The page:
D&D Live

D&D Live was a really fascinating event, unlike any gaming convention I’ve ever been to. I’m not even sure calling it a gaming convention is correct. In fact, from what I’ve heard when Wizards first ran this last year as Stream of Many Eyes they were originally not going to open it to the public at all. The point was to create an event for twitch streamers, celebrities, cos-players, etc. to all present and react to new product announcements by Wizards of the Coast. To add to the hype machine they sold tickets for Sunday to tour the set, get some cool swag, and be the studio audience for some of the streams.

This year they sold badges for all 3 days of the event, and incorporated a special Adventure League game that attendees could sign up to play. The game would feature content from the new products being announced at the start of the event. Also, they created space for vendors to promote their wares, but unlike your standard convention vendor hall all the vendors had to be in costume and participate in a sort of dinner-theater-esque game. Cosplayers and vendors trickled out clues to attendees in the vendor hall all in the name of obtaining a limited edition collectible (thematically tied into the product announcement, of course.) While that kind of thing usually feels kind of cheesy to me, I think it was really necessary given the limited number of things attendees could actually do at this event. With only one actual session of play to sign up for, there was a large chunk of time remaining where we were left wondering what the heck we were supposed to do at this thing.

You’re probably wondering why the heck I even went to this. It’s not like I’m a huge collector of the latest releases from Wizards of the Coast. Not to say I dislike what they’re producing, but it takes a fair amount of effort to adapt modern 5e content back to my preferred old school systems. Note, the book they gave out – Ghosts of Saltmarsh – actually seems a pretty good candidate for such, being a collection of shorter nautically themed adventures (and apparently some are adaptions of the old UK modules?). I’ve only skimmed it so far, so a full review must wait for another time. All that said, there’s so much great content out there for me, from collecting the old modules to what the OSR is currently producing, I’m personally not terribly inclined to put in the effort to parse 5e books into something I can use. My personal preference for short and sweet printed material like that produced by the One Page Dungeon Contest is certainly in sharp contrast to what’s on display in Wizard’s latest offerings.

Life dropped this one in my lap though – I was already in L.A. for work, I managed to finagle a free pass, and as you’ve seen in this blog I’m really interested in the whole streaming thing. In fact, it’s the last bit that I was really hoping to see more of, and I have to say I was just a little bit disappointed. If you look at the website it talks about there being 4 studios each with a schedule of various streamers throughout both Saturday and Sunday. It turns out these studios were behind glass windows on the other side of the vendor hall. We could see them, but we couldn’t really hear what they were saying. It was more like we were their background rather than their audience. I guess I could have watched the stream on my phone, but I’m not sure what the point of that is – I might as well do that from home. I was kind of hoping for more chances to sit in an audience and watch live recordings, and maybe even have a post-stream Q&A or panel or some such. Sadly that was not on offer.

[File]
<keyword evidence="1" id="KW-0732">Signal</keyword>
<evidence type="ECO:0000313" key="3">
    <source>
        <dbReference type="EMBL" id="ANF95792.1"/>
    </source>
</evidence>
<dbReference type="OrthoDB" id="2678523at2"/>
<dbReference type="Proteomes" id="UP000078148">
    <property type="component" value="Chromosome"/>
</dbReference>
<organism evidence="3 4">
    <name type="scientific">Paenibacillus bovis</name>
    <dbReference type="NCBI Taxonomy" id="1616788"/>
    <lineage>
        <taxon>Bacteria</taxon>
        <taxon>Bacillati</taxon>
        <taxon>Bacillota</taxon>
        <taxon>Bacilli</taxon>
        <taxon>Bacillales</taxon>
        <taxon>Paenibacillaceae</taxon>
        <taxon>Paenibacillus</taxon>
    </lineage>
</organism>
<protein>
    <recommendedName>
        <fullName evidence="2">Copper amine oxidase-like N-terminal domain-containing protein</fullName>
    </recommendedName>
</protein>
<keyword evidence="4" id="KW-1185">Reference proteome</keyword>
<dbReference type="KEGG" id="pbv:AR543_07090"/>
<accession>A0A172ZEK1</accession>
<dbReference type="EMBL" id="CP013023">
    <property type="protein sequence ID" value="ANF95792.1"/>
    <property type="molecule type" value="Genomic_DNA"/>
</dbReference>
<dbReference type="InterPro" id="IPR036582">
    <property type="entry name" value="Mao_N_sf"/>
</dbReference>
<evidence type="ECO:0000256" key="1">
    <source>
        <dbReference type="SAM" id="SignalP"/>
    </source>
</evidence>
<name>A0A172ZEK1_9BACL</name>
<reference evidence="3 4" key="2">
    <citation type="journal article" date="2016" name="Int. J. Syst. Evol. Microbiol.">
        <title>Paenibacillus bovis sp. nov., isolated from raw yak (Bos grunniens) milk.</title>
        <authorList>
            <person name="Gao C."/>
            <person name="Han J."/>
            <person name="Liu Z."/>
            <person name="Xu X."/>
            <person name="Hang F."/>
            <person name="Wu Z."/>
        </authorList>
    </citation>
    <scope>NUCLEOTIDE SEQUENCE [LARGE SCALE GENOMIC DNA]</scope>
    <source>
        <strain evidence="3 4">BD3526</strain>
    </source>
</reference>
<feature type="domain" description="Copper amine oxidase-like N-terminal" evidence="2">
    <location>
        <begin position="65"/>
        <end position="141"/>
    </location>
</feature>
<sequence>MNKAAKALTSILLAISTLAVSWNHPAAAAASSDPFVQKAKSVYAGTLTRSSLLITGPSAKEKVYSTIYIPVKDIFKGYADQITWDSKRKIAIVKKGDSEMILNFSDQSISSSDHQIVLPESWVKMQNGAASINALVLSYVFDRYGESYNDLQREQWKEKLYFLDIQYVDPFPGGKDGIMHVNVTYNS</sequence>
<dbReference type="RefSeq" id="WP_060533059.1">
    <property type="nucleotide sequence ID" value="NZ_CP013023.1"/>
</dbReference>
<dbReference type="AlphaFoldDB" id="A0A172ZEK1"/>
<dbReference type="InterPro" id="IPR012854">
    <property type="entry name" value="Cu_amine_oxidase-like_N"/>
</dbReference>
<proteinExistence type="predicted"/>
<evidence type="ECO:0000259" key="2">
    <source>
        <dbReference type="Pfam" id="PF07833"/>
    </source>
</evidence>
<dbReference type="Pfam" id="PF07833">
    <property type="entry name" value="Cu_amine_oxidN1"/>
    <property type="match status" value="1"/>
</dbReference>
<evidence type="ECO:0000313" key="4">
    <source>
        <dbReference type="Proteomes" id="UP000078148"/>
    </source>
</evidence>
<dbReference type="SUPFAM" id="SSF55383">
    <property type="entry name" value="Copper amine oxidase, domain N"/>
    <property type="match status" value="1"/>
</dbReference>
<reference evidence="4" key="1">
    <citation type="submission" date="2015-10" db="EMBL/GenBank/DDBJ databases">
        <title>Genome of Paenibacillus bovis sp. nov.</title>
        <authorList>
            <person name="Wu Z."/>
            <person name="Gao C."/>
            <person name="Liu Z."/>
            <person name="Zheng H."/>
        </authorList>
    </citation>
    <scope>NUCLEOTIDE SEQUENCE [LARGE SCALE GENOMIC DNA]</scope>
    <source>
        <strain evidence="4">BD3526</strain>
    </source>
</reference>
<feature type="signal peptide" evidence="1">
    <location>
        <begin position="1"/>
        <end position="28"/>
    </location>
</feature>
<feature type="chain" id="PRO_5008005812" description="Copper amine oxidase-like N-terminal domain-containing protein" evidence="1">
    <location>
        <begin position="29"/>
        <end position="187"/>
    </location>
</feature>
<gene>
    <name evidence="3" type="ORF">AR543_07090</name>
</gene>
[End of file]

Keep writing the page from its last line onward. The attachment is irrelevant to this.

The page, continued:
There were a couple shows with live audiences. The event opened with a 2-hour episode of Relics and Rarities, which was pretty entertaining. On Friday and Saturday nights there were other celebrity live play shows featuring elements from WotC’s upcoming release Descent Into Avernus. I’d say these were actually less good as the celebrities were a mish-mash group, meaning they had no pre-established rapport with each other, and the content of exploring hell with strange diesel-punk like vehicles lead to some pretty strange content. After the shows the celebrities were all quickly whisked away into private green rooms, and though some did hold separate signings, I’d say the opportunity to “mingle with D&D partners” was more limited than the site seemed to suggest. Not that I care about chatting up celebrity D&D players, but rather I was hoping for some amount of glimpse behind the curtain on what it was like to produce or participate in some of these live streams.

I did see a little impromptu gaming. We got our hands on a copy of Dungeon Mayhem and played a round of that. It’s a pretty fun little game, great for a pick-up or summoning game. At one point I did see a random attendee drop a DM screen on a picnic table and run a quick pick-up game. I think that’s pretty cool, and as this event grows I’d encourage the organizers to make more room for that sort of thing. More so though my feedback would be to add more studio audiences to the streamers who are streaming from on site. I think both the attendees and the streamers themselves would get a kick out of that, and it would make the overall event feel like there’s more going on. It would be a little more PAX or ComicCon of a direction than say a GenCon direction, but I mean they already have GenCon itself for a big gaming convention.

Finally, let’s close this out with a photo of me at the premier of Godzilla: King of the Monsters with a look on my face that I think pretty well reads “how the hell did I get an invite to this?”

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